“There’s those that are feeling the world is coming to an end, and this is horrible, and those on the other side of the spectrum that feel this is all a bunch of baloney,” he said. “The toughest part of my role has been trying to address all sides.”
His responsibilities continued to grow thornier since the start of the pandemic: In the early months, his team had to order gallons of disinfectant and hundreds of masks. Last summer, they had to start enforcing mask requirements in the office for unvaccinated employees, though his team did not ask for proof of vaccination for that rule and instead went by “the trust factor.”
Some executives are outsourcing Covid safety work to companies that set up turnkey vaccine and testing systems. DocGo, for example, a health care and technology company, creates testing programs for businesses and monitors the maintenance of employee confidentiality, data privacy and compliance with federal government standards.
Still, Anthony Capone, DocGo’s president, said he hears regularly from H.R. directors, especially those worried that their unvaccinated workers will struggle to obtain Covid tests, which could mean employers are in violation of government guidelines.
H.R. professionals said they’re trying, wherever possible, to point toward government rules and to emphasize to employees that they’re simply following advice from public health authorities.
“I try not to be a doctor or a scientist,” said Amy Zimmerman, the chief people officer of Relay Payments, a software company based in Atlanta with just over 100 employees. “We’ve got institutions like the World Health Organization and the C.D.C. and really smart people who are making decisions that if you’re reasonable, you trust.”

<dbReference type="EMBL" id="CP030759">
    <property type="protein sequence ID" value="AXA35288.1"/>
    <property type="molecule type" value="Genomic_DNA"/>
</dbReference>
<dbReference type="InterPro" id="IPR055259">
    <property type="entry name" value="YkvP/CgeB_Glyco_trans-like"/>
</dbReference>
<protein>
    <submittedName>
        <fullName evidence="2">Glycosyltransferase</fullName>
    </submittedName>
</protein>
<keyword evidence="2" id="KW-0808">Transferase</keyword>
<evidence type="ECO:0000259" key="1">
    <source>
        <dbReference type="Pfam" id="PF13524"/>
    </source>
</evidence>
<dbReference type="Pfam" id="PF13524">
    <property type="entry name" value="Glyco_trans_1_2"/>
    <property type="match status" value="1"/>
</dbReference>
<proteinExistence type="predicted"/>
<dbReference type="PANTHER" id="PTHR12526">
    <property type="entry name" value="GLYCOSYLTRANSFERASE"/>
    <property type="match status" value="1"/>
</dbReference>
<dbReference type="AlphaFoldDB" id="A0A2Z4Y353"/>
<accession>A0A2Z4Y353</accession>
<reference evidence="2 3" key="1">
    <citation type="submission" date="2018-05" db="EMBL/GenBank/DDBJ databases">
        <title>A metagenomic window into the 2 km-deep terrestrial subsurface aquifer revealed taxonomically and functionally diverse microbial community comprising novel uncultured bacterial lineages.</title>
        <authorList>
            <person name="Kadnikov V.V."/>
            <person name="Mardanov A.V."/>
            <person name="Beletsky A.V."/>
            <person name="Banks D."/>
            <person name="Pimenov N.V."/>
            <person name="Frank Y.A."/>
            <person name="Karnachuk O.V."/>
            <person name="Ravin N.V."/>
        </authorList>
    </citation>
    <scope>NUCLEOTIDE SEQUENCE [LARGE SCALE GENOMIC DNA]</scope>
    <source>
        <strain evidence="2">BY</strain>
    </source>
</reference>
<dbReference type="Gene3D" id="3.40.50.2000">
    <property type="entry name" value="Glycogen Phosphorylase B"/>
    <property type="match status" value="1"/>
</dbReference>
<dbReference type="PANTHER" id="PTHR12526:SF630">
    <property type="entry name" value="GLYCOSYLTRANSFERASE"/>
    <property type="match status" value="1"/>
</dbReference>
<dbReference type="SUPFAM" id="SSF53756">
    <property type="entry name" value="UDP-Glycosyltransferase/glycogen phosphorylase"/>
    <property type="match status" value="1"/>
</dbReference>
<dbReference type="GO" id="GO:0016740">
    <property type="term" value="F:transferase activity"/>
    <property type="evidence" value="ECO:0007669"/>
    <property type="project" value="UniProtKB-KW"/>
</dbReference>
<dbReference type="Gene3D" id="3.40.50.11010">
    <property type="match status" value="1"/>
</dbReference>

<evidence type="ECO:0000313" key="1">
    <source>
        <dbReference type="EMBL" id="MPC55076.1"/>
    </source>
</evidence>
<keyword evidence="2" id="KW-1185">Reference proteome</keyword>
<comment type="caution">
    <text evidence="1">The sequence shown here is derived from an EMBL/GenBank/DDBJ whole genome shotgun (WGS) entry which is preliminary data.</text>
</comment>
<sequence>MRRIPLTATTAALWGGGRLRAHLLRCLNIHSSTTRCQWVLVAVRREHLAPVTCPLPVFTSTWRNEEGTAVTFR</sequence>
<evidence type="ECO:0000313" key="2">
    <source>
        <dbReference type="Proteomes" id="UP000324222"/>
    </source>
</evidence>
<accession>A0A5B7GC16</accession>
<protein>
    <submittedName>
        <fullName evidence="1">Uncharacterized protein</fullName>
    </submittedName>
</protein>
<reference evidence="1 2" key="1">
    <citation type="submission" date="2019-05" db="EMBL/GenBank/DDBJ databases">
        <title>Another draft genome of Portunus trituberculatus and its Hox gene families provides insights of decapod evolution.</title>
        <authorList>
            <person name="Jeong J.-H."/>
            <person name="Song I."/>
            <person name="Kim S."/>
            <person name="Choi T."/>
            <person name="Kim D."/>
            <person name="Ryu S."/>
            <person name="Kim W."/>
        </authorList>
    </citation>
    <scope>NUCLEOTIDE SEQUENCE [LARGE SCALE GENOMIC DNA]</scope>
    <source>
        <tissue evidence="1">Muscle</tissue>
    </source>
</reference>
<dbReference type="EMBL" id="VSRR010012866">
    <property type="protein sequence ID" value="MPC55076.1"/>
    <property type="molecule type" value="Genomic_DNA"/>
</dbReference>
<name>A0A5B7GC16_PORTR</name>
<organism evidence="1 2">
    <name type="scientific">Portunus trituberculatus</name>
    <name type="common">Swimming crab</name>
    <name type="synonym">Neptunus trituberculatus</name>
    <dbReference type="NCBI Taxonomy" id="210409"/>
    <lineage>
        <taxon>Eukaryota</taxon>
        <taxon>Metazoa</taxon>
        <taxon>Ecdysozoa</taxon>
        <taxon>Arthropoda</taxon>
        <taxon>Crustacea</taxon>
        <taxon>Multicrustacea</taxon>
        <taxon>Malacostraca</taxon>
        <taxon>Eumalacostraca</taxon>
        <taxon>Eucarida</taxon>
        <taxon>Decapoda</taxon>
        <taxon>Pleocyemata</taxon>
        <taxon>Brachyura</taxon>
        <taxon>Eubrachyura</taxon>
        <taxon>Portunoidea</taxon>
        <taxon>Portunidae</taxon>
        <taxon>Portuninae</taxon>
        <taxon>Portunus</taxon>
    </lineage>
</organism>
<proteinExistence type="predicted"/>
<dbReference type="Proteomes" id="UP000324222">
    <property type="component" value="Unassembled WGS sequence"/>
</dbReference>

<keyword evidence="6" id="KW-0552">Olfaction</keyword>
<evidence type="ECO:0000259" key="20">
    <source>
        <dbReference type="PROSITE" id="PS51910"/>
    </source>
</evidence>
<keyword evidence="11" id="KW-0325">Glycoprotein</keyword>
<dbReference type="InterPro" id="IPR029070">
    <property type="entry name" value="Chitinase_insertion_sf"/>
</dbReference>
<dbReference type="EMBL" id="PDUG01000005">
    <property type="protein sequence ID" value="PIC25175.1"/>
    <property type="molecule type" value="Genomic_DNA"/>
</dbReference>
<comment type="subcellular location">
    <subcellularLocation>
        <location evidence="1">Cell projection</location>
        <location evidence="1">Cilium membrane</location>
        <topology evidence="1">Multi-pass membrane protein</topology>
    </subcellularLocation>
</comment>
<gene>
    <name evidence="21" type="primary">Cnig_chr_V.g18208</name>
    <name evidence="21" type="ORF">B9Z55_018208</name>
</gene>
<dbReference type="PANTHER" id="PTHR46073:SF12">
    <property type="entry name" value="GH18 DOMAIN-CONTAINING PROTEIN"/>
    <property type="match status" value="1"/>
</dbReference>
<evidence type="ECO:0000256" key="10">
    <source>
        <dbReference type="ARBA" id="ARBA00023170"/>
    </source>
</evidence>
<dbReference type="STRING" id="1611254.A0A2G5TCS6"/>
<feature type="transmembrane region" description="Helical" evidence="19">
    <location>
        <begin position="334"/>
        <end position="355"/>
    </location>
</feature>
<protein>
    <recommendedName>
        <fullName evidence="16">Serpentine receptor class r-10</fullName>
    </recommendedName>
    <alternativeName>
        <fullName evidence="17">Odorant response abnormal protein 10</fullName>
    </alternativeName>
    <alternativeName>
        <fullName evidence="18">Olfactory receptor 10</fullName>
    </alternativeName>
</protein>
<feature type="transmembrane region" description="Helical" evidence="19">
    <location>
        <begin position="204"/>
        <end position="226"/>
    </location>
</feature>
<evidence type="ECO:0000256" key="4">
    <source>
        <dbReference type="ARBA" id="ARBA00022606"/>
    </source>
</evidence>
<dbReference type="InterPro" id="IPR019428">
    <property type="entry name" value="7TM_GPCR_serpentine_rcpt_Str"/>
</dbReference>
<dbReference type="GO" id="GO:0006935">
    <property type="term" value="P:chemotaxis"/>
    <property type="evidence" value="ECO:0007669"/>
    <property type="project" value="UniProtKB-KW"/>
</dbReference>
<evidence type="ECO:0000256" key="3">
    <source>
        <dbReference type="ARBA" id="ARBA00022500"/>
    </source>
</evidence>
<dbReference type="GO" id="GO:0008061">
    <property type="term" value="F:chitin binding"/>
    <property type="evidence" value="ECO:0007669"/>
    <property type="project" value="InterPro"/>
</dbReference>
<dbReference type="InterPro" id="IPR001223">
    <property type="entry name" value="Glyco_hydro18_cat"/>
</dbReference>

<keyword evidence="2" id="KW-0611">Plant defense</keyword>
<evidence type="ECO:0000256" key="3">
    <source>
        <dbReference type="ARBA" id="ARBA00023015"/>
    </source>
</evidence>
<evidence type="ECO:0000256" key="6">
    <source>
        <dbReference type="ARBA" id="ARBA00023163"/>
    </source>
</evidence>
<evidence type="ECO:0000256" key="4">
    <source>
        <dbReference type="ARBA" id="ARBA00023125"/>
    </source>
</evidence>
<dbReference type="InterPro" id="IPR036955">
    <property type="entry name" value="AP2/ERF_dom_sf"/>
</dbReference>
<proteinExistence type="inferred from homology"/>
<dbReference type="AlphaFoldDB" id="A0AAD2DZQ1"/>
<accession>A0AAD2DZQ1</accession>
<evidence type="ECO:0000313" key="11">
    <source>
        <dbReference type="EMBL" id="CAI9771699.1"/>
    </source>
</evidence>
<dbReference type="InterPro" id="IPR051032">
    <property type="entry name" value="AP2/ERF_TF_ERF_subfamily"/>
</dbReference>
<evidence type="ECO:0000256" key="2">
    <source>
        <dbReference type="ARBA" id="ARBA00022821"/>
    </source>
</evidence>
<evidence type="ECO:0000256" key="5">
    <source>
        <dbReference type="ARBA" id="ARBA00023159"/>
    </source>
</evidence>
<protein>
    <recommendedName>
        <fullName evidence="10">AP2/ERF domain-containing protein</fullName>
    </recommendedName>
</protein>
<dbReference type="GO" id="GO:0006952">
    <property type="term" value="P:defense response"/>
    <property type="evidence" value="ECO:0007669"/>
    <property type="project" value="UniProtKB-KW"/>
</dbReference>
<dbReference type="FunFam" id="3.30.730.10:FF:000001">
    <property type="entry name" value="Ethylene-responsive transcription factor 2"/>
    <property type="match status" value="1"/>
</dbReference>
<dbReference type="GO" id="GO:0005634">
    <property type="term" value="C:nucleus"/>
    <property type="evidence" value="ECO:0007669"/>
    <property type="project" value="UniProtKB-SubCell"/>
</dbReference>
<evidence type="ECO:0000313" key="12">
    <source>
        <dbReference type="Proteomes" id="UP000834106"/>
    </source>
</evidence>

Still, there are plenty of scientific decisions — especially those on vaccine rule exemptions — that have to be made on a case-by-case basis, and they tend to fall to an H.R. team that doesn’t have scientific training.
Ms. Zimmerman’s company currently allows its staff to work from home, but those coming into the office have to show proof of full vaccination. The requests for exemptions from that rule go straight to H.R. One involved concerns about fertility treatments, but the employee could not get a supporting doctor’s note and now cannot come into the office. Another was from an employee who had been previously infected with coronavirus, who Ms. Zimmerman’s team determined would have to show proof of antibodies every 90 days.
Relay Payments also had two large in-person gatherings last year, where it required both proof of vaccination and a negative test 72 hours before arrival. Right before its December gathering, an employee who was fully vaccinated tested positive and skipped the event. Ms. Zimmerman was relieved that he caught the case before his flight from home, which she viewed as validation of the company’s move to require both vaccines and testing.
Now her team is weighing whether to mandate boosters. She said they might hold off on for now, though they would continue to follow C.D.C. recommendations.
Making these kinds of decisions demands constant consumption of news by business leaders, with many seeking out online expertise about Covid: “The C.D.C. is my main source, but there’s multiple channels and mediums I’m plugged into,” said Ms. Ganesh, at Florence Healthcare.
Mr. Boué, in South Florida, has finally hit his limit on H.R. angst. He retired at the end of last year. His wife works at a hospital, and with the anxieties she carries — about freezer trucks and overflowing beds — he feels he can’t take home his own set of work worries.
Mr. Boué used to wake up raring to get to the office: “Even though I’m antisocial, I do enjoy working and helping people out,” he said. But the last two years have undercut that sense of enthusiasm: “There wasn’t a particular ‘Aha!’ moment,” he added. “I just realized the stress wasn’t good for me.”